The sixth premiere of “Girls” started off its final season on Sunday with a special 40 minute episode and guest appearance from Riz Ahmed. The episode reaffirms exactly what we’ve known for the past five seasons: that these characters are, well, girls. This first episode focuses mostly on Hannah’s story, and a little on Marnie’s—a continuation of a stylistic change we saw last season in which the friends spend most of their time away from each other.
Hannah starts off the episode with relative professional success, a Modern Love column resulting in a paid writing assignment from a magazine. She is expected to write about a surf camp in Montauk but she Hannahs the opportunity in about half a day by immediately hating the entire experience and functionally abandoning the project to hook up with the camp counselor and “find herself.” Again.
Marnie assures her steady boyfriend, Ray, that she loves spending time with him and wants to do it more. She just wants some of the time they spend together to be… apart. She is after all, she says, going through a divorce that she should focus on—an experience minimized by the unfathomably shallow marriage she started with and her unbeatable desire to dramatize everything that happens in the world ever. Plus, while she and Ray are having their apart time, she makes out with Desi, her soon-to-be ex husband.
Jessa and Adam are as they tend to be—naked, yelling, making others uncomfortable in a charming sort of way. And we don’t have much of Shosh’s story yet, but she’s at least back from Japan and comfortable with her ex boyfriend and now-friend, Ray, moving in with her. They brazenly joke over morning coffee about the uninventive quality of Paul Krugman’s New York Times columns. Aren’t they so cool and well-read?
It has been said that keeping the girls apart on screen somehow emulates the experience of growing older as they focus more on developing themselves into women. I could maybe get on board with this idea if the characters actually developed. Focusing on themselves has never been something with which they’ve struggled. And the more they do it, the less they seem to be capable of growing up.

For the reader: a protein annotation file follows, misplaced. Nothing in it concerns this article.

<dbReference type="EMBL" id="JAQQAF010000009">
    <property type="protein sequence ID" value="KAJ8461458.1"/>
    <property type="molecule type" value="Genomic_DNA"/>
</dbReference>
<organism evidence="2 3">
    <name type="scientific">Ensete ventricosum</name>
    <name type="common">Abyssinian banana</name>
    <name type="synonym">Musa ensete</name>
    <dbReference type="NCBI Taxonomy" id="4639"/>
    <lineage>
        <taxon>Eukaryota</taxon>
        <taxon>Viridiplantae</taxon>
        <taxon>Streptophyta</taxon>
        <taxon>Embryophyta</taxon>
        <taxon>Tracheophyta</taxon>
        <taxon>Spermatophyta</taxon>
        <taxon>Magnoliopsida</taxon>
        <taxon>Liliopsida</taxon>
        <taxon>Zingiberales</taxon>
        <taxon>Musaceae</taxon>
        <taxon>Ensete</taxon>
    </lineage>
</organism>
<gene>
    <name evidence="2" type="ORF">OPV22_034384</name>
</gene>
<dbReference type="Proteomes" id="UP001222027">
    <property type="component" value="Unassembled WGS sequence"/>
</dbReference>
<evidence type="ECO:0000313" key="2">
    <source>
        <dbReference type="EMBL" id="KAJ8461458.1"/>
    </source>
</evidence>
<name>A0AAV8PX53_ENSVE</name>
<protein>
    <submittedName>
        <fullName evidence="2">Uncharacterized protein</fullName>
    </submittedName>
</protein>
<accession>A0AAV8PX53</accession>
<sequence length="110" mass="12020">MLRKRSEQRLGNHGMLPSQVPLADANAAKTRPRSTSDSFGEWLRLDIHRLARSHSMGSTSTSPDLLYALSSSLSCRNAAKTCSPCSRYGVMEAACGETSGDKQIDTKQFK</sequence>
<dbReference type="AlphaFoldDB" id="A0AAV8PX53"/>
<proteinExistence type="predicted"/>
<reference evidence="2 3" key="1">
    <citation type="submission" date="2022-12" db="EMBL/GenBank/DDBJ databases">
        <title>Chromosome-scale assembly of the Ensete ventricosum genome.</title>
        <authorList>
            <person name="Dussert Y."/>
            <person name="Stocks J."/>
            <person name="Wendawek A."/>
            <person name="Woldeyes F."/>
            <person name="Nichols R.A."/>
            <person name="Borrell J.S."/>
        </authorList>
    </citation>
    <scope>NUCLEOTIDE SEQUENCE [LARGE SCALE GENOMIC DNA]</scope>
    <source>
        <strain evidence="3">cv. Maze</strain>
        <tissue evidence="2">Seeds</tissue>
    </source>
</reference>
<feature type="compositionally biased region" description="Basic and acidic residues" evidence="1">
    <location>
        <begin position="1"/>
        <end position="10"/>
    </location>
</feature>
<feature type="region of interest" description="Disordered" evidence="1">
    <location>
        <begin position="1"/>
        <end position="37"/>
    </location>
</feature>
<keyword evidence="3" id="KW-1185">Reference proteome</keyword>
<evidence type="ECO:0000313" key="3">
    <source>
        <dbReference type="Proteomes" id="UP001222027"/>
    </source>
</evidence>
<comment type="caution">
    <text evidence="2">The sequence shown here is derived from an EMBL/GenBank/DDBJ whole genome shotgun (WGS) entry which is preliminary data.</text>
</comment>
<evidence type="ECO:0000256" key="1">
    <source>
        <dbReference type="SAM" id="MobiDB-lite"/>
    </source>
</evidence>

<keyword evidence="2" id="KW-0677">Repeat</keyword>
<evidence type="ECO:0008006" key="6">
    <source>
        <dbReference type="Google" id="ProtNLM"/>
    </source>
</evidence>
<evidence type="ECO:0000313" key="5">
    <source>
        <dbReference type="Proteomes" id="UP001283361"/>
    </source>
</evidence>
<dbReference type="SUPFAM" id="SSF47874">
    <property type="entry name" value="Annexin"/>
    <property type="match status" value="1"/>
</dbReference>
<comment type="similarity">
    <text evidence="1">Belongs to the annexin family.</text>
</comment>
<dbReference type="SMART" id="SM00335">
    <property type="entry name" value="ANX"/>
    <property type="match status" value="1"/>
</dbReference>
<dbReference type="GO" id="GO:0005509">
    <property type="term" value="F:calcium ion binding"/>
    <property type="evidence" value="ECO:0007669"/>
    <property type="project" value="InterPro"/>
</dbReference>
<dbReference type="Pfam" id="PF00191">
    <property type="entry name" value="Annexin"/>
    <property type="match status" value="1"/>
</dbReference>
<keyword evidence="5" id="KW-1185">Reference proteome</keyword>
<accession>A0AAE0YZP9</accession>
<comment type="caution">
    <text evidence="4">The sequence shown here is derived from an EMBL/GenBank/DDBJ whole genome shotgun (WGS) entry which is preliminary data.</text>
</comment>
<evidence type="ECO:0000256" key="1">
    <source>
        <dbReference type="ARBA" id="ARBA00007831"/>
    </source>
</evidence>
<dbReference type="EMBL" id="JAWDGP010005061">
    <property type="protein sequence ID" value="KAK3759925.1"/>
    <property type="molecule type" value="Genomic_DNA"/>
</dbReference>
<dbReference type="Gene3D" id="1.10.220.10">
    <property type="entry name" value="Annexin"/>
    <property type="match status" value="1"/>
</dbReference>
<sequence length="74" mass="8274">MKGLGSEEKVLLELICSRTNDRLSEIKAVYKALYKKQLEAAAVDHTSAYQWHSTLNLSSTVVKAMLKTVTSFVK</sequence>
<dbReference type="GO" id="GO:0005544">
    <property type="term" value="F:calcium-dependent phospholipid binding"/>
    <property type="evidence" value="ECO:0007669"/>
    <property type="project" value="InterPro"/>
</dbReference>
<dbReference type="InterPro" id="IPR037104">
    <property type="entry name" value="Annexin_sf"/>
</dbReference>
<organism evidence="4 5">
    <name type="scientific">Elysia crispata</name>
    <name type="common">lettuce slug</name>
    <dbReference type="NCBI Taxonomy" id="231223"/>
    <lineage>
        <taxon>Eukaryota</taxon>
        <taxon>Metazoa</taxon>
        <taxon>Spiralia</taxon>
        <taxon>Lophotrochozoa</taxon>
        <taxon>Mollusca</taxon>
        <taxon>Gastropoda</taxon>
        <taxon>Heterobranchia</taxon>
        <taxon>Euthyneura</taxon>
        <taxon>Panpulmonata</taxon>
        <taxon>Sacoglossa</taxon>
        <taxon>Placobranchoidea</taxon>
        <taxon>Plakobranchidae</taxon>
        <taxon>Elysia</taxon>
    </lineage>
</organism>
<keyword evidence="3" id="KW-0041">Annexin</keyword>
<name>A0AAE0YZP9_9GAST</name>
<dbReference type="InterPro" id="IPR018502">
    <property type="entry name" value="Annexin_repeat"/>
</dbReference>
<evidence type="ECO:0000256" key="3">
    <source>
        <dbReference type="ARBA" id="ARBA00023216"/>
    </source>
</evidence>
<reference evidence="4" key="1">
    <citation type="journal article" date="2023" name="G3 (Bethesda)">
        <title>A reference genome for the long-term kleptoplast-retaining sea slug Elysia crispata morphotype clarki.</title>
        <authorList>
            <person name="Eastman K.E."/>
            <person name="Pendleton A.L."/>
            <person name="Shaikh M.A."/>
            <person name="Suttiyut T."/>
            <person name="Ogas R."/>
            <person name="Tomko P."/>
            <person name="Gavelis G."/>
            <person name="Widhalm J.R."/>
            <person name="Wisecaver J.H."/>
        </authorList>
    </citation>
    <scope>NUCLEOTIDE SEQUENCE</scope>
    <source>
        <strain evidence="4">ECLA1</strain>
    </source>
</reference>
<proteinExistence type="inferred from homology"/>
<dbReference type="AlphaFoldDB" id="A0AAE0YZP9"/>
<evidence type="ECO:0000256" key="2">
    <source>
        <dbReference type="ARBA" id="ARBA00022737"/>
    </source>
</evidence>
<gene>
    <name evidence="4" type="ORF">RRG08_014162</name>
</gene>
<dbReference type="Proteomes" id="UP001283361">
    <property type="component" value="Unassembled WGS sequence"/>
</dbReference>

In previous seasons we saw the girls be dramatic and self destructive over and over again in all kinds of new scenarios. In this season premiere we have more of the same and we even have it in previously-explored plot lines. We have already seen Hannah hook up with a camp counselor and feel free while dancing provocatively in a club. We have already seen Marnie cheat on her S.O. and give up something serious just as soon as it starts. We have already seen Ray and Shosh be buddy-buddy while Jessa and Adam are just naked-naked only for the sake of provocateur.
What’s also not new is Hannah’s self-awareness about all their insufferable qualities. She says in her interview with the magazine editor, “And the other thing about me is like, I give zero fucks about anything, yet I have a strong opinion about everything, even topics I’m not informed on.” And on the beach with her hot fling,
“Yeah but like, all my friends in New York define themselves by like what they hate. Like, I don’t even know what any of my friends like. I just know what they don’t like. God that’s so crazy, it’s like everyone’s so busy chasing success and like defining themselves, they can’t even experience pleasure.”
This is not new information—to Hannah or to the audience—though it is portrayed as some kind of monumental breakthrough. The continually frustrating world of “Girls” is one where the characters seem to know how awful they are but they don’t know how (or don’t want) to change, even as they are busy “developing” themselves.
Perhaps this is the beginning of why “Girls” perseveres as a show that is so easy to hate and yet impossible to ignore. As a white millennial female living in Brooklyn, I can affirm that these characters are at least true to their form. None of us want to admit how many times a day we, too, are Hannah-ing. We tend to be found defining ourselves by what we hate, never understanding how much we have, and mistaking benign self-awareness for some kind of redemptive progress. It’s not fun to watch on television and it’s even less fun to confront in oneself. “Girls” continues as an awfully revealing mirror that we can’t look away from.
Will the girls, again, in their final season, remain the same as they ever were? (Will we?) I sure hope not.
In the last scene of this episode, Hannah leans back against her temporary beau, beside a campfire, and loses herself in a moment of pure, peaceful bliss. But just before the credits, a look of stale comprehension washes over her: this is not reality. She has an article to write, she has bills to pay, she has a whole life in New York and a journey of self-development that she still needs to embark upon. So do we, Hannah. So do we.
For some hints about what to expect in the final season of “Girls,” visit here.
Stay tuned for future recaps of episodes in the final season.